Russia’s economy is falling apart and “time is working against Russia” and its president, Vladimir Putin, a top German official said Thursday.
German Vice Chancellor Robert Habeck made the remarks the same day Russian officials revealed that five more generals had been fired.
Since invading Ukraine more than three months ago, Russia has secured modest gains in its battle for control of the eastern Donbas region. Income from energy sales to Europe has played a major role in funding Russia’s war, and Habeck acknowledged that Russia has been aided by historically high energy prices and Europe’s inability to completely halt purchases.
“We can only be ashamed that we haven’t yet managed to reduce this dependence more significantly,” said Habeck, who is also Germany’s economy minister. But he added that “Putin is still getting money, but he can hardly spend it” because of Western sanctions.
“Time is not working for Russia. It is working against Russia, it is working against the Russian economy,” he said. “No one wants to invest in Russia any more.”
►European Commission President Ursula von der Leyen says it’s in the European Union’s strategic interest but also “our moral duty” to make it possible for Ukraine to join the 30-nation bloc.
►A memorial was held in the Russian region of Karachay-Cherkessia for retired Russian Gen. Kanamat Botashov, 63, a legendary pilot shot down in Ukraine. Local authorities said he “died heroically while performing his military duty.”
►Ukraine’s soccer team won at Scotland, setting up a fixture against Wales for a spot in the World Cup tournament that begins Nov. 21 in Qatar.
►Danish Foreign Minister Jeppe Kofod said Thursday that he expects Denmark to join the European Union’s common defense on July 1. In a referendum on Wednesday, two-thirds of voters opted to abandon a 30-year-old waiver that kept the NATO member from full participation.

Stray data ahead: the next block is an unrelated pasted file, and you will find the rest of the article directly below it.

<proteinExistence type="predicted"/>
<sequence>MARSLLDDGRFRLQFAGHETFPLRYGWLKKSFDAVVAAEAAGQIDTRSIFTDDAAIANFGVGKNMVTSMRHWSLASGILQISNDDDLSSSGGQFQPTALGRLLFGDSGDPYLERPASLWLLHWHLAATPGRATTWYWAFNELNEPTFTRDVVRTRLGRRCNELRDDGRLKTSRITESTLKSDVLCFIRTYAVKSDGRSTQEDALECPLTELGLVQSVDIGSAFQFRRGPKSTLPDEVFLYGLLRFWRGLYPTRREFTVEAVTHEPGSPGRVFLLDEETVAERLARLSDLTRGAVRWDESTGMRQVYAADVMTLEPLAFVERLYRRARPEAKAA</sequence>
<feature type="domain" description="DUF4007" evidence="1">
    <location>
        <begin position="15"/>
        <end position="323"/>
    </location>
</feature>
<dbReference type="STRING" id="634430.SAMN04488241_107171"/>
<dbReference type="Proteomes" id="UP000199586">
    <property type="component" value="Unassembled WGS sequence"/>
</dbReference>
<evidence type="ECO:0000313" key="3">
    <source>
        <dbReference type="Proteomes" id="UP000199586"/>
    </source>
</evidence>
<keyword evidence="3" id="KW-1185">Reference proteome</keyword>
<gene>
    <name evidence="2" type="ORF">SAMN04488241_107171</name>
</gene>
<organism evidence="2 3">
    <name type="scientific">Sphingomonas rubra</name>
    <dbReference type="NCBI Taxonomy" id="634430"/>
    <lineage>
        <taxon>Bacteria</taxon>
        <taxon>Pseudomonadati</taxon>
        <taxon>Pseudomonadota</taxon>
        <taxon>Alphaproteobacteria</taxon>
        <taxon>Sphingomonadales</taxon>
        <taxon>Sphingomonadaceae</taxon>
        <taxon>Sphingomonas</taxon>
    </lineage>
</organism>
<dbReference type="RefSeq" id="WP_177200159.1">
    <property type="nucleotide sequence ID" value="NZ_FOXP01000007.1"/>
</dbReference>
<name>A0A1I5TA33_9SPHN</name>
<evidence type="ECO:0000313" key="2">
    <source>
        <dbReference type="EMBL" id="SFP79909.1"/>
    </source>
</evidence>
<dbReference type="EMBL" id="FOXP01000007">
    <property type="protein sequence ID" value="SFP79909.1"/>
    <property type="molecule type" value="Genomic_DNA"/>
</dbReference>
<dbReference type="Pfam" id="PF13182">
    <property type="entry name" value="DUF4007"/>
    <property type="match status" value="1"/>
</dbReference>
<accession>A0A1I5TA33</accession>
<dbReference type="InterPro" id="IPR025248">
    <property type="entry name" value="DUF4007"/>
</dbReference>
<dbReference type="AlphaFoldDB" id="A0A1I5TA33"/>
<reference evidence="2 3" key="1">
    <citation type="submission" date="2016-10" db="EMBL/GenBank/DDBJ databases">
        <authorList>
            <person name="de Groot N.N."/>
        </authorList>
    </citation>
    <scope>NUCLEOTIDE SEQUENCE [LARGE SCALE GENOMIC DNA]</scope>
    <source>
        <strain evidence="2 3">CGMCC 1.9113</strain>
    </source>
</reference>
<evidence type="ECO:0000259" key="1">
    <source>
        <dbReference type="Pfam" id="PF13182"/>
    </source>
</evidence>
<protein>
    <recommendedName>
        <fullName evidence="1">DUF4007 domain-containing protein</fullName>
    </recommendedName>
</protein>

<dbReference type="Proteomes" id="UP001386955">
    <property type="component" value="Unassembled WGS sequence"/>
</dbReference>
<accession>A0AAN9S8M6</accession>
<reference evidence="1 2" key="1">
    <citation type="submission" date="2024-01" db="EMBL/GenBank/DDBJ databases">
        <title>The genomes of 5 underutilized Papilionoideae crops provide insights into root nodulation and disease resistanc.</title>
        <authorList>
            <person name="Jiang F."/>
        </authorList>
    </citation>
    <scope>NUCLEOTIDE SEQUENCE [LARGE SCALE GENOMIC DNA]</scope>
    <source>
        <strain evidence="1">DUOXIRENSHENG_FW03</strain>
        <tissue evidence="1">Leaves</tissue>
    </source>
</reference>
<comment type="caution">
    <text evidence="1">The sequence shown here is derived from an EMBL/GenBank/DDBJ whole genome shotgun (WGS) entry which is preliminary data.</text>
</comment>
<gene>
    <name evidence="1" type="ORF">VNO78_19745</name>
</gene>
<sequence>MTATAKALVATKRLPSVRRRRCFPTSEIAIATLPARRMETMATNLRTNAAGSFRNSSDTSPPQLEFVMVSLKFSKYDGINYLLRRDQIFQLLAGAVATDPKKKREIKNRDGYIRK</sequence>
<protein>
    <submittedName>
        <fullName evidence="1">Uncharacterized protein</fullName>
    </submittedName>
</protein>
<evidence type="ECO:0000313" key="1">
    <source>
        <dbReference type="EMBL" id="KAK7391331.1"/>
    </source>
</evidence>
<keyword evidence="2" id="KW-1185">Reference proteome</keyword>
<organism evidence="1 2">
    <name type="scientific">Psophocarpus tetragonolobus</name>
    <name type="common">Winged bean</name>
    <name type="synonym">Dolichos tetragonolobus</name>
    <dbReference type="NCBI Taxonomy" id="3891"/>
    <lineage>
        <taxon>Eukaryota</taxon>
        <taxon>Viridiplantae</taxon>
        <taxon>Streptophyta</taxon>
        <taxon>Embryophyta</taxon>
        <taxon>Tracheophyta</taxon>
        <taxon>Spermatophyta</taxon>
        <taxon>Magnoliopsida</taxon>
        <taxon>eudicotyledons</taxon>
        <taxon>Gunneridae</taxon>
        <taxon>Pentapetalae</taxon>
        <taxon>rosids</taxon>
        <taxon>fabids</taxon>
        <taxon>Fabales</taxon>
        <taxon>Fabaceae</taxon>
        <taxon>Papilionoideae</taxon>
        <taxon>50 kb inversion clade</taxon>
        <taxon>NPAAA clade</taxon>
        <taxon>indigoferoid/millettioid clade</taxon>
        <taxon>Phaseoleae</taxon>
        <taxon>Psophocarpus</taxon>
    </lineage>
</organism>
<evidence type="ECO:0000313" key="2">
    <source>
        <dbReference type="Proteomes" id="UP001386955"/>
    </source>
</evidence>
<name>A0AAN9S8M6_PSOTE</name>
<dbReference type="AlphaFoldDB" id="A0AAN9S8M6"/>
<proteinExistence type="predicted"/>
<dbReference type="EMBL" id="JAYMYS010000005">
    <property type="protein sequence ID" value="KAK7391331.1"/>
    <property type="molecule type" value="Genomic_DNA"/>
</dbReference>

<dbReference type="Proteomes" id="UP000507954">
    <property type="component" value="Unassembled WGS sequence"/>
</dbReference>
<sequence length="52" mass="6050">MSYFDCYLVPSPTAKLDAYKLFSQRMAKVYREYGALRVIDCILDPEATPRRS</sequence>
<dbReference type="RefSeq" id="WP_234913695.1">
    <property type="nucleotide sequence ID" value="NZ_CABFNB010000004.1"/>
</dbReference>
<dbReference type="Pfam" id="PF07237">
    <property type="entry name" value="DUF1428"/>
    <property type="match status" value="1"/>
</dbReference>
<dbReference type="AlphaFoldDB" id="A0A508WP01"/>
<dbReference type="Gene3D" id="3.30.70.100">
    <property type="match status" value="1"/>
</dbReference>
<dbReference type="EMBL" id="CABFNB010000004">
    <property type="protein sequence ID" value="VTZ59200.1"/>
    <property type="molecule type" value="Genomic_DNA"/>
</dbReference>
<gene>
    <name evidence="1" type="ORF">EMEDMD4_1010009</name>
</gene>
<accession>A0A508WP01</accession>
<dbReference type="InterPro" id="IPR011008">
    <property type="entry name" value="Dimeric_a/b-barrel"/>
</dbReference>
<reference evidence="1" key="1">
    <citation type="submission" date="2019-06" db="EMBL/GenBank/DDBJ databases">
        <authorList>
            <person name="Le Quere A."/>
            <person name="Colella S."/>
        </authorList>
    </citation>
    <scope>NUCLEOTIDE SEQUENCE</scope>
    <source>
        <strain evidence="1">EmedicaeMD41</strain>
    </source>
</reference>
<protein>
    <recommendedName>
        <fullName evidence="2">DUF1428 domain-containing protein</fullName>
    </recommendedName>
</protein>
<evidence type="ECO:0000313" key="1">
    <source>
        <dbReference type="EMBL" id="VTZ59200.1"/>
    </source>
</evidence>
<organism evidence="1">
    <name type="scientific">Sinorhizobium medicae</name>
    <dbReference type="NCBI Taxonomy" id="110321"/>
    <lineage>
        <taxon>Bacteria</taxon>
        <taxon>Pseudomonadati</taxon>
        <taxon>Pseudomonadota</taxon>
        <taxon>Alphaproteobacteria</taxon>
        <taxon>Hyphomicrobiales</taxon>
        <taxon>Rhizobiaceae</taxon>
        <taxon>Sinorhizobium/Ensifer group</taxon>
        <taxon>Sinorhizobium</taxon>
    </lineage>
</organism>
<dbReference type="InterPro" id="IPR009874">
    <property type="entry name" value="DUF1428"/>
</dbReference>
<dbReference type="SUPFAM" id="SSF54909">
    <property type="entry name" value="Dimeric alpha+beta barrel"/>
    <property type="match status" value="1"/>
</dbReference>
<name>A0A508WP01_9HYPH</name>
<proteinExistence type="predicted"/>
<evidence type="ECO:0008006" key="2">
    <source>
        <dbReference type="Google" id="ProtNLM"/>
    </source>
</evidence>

►Britain says it will send sophisticated medium-range rocket systems to Ukraine. The U.S. and Germany made similar pledges this week.
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Putin fires 5 more generals
Russian President Vladimir Putin has fired five generals and a police colonel in what state-run media outlet Pravda described as “a standard employee reshuffle procedure.” All six had been assigned to the Ministry of Internal Affairs, which is responsible for law enforcement across the nation of 145 million people.
Putin has fired several high-ranking military members amid the mixed results his troops have seen. Lt. Gen. Serhiy Kisel, a leader of the Russian Army’s failed effort to capture the northeastern city of Kharkiv was dismissed, as was Vice Adm. Igor Osipov, who led Russia’s Black Sea fleet when Ukrainian forces sank its flagship, the Moskva.
Vice Prime Minister Iryna Vereshchuk appealed to teachers in areas occupied by Russian troops to leave rather than work for any Russian-installed government. She also urged parents not to send their children to school in occupied areas.
In a message on Telegram, she said there would be no normal life in the temporarily occupied settlements until they were reunited with Ukraine. A wrong decision now by a teacher “can forever destroy professional life,” she said.
“Do not work for the occupiers. Just move to the territory controlled by the government of Ukraine. You will find work here,” she said. “If you will work for the occupiers, you may avoid legal liability, but your career as a teacher will be over.”
The new U.S. ambassador to Ukraine presented her credentials to Ukraine President Zelenskyy and pledged that her top priority will be to “help Ukraine prevail against Russian aggression.” Bridget Brink said delivery of military aid is being accelerated and that, within days of a decision, military hardware is transferred to the Ukrainian military.
“There is no place on the planet I would rather be,” Brink said. “President Biden has said that we’re going to be here, helping Ukraine, for as long as it takes. And that’s what we’ll do.”
The Biden administration announced a new round of sanctions Thursday against top Russian oligarchs. The State Department said the sanctions are targeting prominent Russian government officials and business leaders, luxury property of elites, and luxury asset management. The White House also said the actions will crack down on evasion and tighten sanctions to “increase pressure on Putin and his enablers.”